|Publication number||US5078609 A|
|Application number||US 07/686,912|
|Publication date||Jan 7, 1992|
|Filing date||Apr 15, 1991|
|Priority date||Apr 15, 1991|
|Also published as||DE69213991D1, DE69213991T2, EP0509412A2, EP0509412A3, EP0509412B1|
|Publication number||07686912, 686912, US 5078609 A, US 5078609A, US-A-5078609, US5078609 A, US5078609A|
|Inventors||Christophe A. Bouchan, Marcel D. Andre|
|Original Assignee||Molex Incorporated|
|Export Citation||BiBTeX, EndNote, RefMan|
|Patent Citations (3), Referenced by (11), Classifications (14), Legal Events (5)|
|External Links: USPTO, USPTO Assignment, Espacenet|
This invention generally relates to the art of electrical connectors and, particularly, to a jack module for a plurality of jack type connectors.
Modular jack and plug connector systems have become standard interconnect systems in the telephone and other communications industries. Such modular jacks and plugs also are used in data processing and transmitting systems, as well as consumer and business machines, for interconnecting such equipment over telephone communication networks. In fact, both new and existing wiring systems must be fitted or retrofitted with standard jacks. Whether new or existing wiring systems are involved, the systems are tailored individually for modular jack and plug installations.
A modular jack is a relatively simple component that includes a molded dielectric housing including a plurality of terminals having cantilevered spring contacts for engaging contacts of a modular plug. There are various techniques for wiring the modular jacks into respective circuits. One such technique involves a molded dielectric base having a plurality of metal strip circuits embedded in the base, with free terminal portions projecting from an edge of the base and forming the cantilevered spring contacts of a modular jack. A jack housing simply is mounted on the dielectric base, with the cantilevered spring contact portions of the strip circuits located in the jack housing. One such wiring module is shown in U.S. Pat. No. 4,921,436, dated May 1, 1990. A problem with such existing wiring modules is their limitation of interconnecting with a single modular jack in any given area of cavities in a cantilevered fashion for electrical connection with contacts of the plug type connector inserted into the respective jack cavity. In addition, the base module includes a plurality of integrally molded sockets in registry with the holes in the base module for receiving a plurality of terminating devices, such as the barrel type terminal devices.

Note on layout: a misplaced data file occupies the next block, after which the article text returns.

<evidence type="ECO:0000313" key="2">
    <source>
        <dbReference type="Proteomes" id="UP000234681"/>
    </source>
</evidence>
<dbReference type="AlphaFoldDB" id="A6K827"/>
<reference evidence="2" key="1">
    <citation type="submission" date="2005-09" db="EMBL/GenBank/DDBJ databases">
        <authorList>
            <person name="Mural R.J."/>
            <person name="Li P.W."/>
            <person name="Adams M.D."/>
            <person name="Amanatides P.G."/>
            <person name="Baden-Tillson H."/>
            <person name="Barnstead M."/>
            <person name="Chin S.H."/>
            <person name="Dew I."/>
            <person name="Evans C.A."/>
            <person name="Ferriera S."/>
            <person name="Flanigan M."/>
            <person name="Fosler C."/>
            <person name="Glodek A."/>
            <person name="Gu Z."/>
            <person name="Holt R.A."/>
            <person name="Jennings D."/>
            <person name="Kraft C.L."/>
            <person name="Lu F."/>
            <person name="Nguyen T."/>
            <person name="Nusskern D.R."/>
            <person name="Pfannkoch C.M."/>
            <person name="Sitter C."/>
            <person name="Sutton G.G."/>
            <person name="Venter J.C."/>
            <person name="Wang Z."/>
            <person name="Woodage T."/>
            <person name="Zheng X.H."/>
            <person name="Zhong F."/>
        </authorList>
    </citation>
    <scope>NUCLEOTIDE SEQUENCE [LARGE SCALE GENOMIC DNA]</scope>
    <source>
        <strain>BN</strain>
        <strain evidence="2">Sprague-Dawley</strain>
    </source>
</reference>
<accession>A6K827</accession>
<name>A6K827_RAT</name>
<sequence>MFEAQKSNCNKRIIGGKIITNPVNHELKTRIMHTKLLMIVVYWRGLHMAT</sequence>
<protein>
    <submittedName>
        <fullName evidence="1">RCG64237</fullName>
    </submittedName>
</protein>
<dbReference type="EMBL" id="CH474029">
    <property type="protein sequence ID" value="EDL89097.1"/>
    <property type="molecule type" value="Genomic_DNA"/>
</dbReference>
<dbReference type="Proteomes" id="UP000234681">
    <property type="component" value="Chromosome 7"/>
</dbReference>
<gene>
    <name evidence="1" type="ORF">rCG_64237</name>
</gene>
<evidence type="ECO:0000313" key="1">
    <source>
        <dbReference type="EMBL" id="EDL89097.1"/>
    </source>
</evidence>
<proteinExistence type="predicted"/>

In the exemplary embodiment of the invention, each of the sets of circuits are generally planar and fabricated of stamped and formed metal material. Each contact portion of each circuit has aperture means in registry with its respective hole in the base module. In the preferred embodiment, each contact portion has a resilient tab projecting into its respective aperture means for engagement by one of the terminating devices inserted into the respective hole in the base module. The contact tabs of the circuits of the two sets thereof are diametrically disposed from each other across the respective hole in the base module and are diametrically spaced from each other. The generally planar sets of circuits are spaced from each other within the insulative base module by a layer of insulating material. Therefore, with the tabs are spaced diametrically and axially of the holes in the base module, the tabs can be bent sufficiently, without contacting each other, to provide a good frictional conductive engagement between the tabs and a terminal pin of the terminating device.
Other objects, features and advantages of the invention will be apparent from the following detailed description taken in connection with the accompanying drawings.
The features of this invention which are believed to be novel are set forth with particularity in the appended claims. The invention, together with its objects and the advantages thereof, may be best understood by reference to the following description taken in conjunction with the accompanying drawings, in which like reference numerals identify like elements in the figures and in which:
FIG. 1 is a top plan view of an insulative base module incorporating the concepts of the invention;
FIG. 2 is a vertical section taken generally along line 2--2 of FIG. 1;
FIG. 3 is a top plan view of the base module of FIG. 1, with a dual jack housing assembled to the module;
FIG. 4 is a vertical section, taken generally along line 4--4 of FIG. 3;
FIG. 5 is a plan view of one of the sets of circuits embedded in the base module;
FIG. 6 is a plan view of a second set of circuits embedded in the module;